“As the season has gone on, his command has gotten better and his offspeed pitches have gotten better,” manager Dave Bialas said.
He had an amazing month of April. He finished the month with a 1.66 ERA, a 0.74 WHIP and a .167 batting average against. He also struck out 26 batters and only walked three.
Fastball command has been the best thing for Davis this year. Although he gave up the cutter this offseason, the fastball he throws now has a little bit of a cut to it because of the increase in velocity. He can hit 98 MPH and tends to sit at 93-94 MPH. He understands how important it is to be able to throw his fastball down in the zone.
“I’ve mentioned it a lot this year, but fastball command is so important for me because it opens up a lot for me,” Davis said.
His fastball isn’t the only pitch to get an uptick in velocity. Davis said he has added velocity to his curveball which has in turn given the pitch late bite. He is very confident in the pitch and will throw it in any count.
To be a starter at the big league level Davis is going to have to develop a third pitch. He has been working with pitching coach Tommy Phelps this year on a changeup that will complete his repertoire.
“The changeup has been a big focus for us this year,” Phelps said. “He needs to throw it enough to have confidence in the pitch.”
Oddly enough, Davis has reverse splits against lefties and righties. He has a 2.96 ERA and a 1.21 WHIP and a 30:9 K/BB ratio versus lefties compared to a 4.06 ERA and 1.23 WHIP and a 39:3 K/BB ratio versus righties.
“I feel really comfortable throwing to left-handed hitters,” Davis said. “I feel comfortable going arm side and going in on them. I think the cut fastball gets on lefties with the late break.”
Davis likes throwing the changeup to righties. Seeing as the pitch is a work-in-progress, it may be safe to assume the splits will start to even out once he really gets a feel for it. Phelps doesn’t think the reverse splits are anything of concern, although Davis mentioned that Phelps spoke with him about it in the pitchers' meeting on Monday.
May could prove to be the turning point in Davis’ career. The numbers will not back it up but after every one of his poor outings in May he turned around and posted solid numbers in the next game.
Davis believes that going to the sports psychologist has helped him be a better self-evaluator and it also helped him keep his composure during those rough patches. Phelps has noticed it as well and said how well Davis has been able to regroup and just focus on the next pitch.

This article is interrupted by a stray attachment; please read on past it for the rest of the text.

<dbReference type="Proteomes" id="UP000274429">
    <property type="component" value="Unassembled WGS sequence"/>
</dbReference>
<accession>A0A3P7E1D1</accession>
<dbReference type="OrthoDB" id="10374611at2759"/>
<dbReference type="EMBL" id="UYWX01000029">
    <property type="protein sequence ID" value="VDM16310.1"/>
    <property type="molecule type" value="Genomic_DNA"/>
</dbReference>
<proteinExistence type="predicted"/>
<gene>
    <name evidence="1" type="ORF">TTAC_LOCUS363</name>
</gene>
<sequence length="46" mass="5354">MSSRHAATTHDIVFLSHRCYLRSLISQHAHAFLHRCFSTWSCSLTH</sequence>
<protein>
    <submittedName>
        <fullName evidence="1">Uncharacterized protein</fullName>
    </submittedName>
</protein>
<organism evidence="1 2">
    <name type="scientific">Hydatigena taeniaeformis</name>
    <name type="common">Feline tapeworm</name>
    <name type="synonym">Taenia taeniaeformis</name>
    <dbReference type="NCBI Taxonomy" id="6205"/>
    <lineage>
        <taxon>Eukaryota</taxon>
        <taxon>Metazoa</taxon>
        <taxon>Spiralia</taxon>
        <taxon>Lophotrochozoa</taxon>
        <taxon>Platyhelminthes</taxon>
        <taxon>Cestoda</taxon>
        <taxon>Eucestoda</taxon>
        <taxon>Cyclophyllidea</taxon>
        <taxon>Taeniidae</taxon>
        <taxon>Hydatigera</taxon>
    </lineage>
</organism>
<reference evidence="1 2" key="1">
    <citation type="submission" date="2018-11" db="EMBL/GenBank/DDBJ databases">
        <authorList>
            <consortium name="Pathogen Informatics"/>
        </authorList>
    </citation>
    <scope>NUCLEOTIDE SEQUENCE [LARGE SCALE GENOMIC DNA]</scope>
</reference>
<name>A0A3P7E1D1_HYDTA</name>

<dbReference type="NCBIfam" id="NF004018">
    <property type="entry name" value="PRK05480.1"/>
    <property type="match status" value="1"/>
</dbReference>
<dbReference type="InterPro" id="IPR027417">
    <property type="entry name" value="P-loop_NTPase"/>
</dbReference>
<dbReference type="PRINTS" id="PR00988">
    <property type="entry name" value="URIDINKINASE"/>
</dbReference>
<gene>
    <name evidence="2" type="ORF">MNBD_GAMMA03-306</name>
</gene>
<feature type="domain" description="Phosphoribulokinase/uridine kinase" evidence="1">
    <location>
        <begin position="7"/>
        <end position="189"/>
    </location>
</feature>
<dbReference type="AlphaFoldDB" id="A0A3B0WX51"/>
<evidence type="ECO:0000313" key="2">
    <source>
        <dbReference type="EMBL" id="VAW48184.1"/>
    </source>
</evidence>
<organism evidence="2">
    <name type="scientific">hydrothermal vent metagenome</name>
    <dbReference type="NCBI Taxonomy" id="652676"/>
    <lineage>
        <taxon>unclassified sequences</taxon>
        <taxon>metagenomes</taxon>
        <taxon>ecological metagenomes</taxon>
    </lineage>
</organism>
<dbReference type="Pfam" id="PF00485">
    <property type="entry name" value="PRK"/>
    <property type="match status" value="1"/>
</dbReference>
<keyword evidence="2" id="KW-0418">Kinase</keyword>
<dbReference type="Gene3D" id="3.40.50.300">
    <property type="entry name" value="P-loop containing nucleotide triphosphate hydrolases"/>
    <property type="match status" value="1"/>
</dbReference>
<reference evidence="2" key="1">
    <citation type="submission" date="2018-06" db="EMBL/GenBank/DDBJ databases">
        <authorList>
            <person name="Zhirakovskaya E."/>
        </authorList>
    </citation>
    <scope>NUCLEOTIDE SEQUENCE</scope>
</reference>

“I was trying to be too fine in May and not trust my stuff,” Davis said. “With my fastball, I don’t need to pick on the corners going for black early in the count. I’d start falling behind hitters, which is tough especially with the good hitters in the Florida State League.”
Davis feels he threw the ball better than the numbers -- 4.91 ERA, 1.59 WHIP and a .309 BAA -- would indicate and he thinks he was only a pitch away from getting out of it in a lot of cases.
Davis suffered from back stiffness in May that held him out of one start which could also be a factor in the poor May numbers. Phelps and Davis both agreed that it was precautionary more than anything. Bialas couldn’t even remember what it was that bothered him, it was that insignificant.
Davis has had three poor outings this year, and the stat line for those games combined are: 9.2 inning, 21 hits, 14 earned runs for a 13.03 ERA and a 2.69 WHIP with a 9:5 K/BB ratio. In the games directly following those outings his stat line was: 15 innings, 20 hits, three earned runs for a 1.80 ERA and a 1.53 WHIP with an 18:3 K/BB ratio.
Davis spent the All-Star break with his family and girlfriend. He played golf and went to the beach with his friends. Asked if he felt snubbed about not making the All-Star team, he played it coy.
“There are a lot of great pitchers in the Florida State League,” Davis said. “To me, it’s more motivation so I appreciate them for doing that.”
More motivation is the last thing he needs. Davis is averaging 10.6 strikeout per nine innings this year, well above his career average of 8.3 strikeouts per nine innings. Because of his struggles last season, Davis said he was just concerned with getting an out. This year is a totally different story, he’s going for the strikeout with two strikes.
“This year, I want to finish them,” Davis said. “I don’t want them to think they have a chance. I don’t want to give second chances. I don’t want soft contact. I want to beat them and I want them to go back to the dugout and know I beat them.”
Davis Continues To Roll
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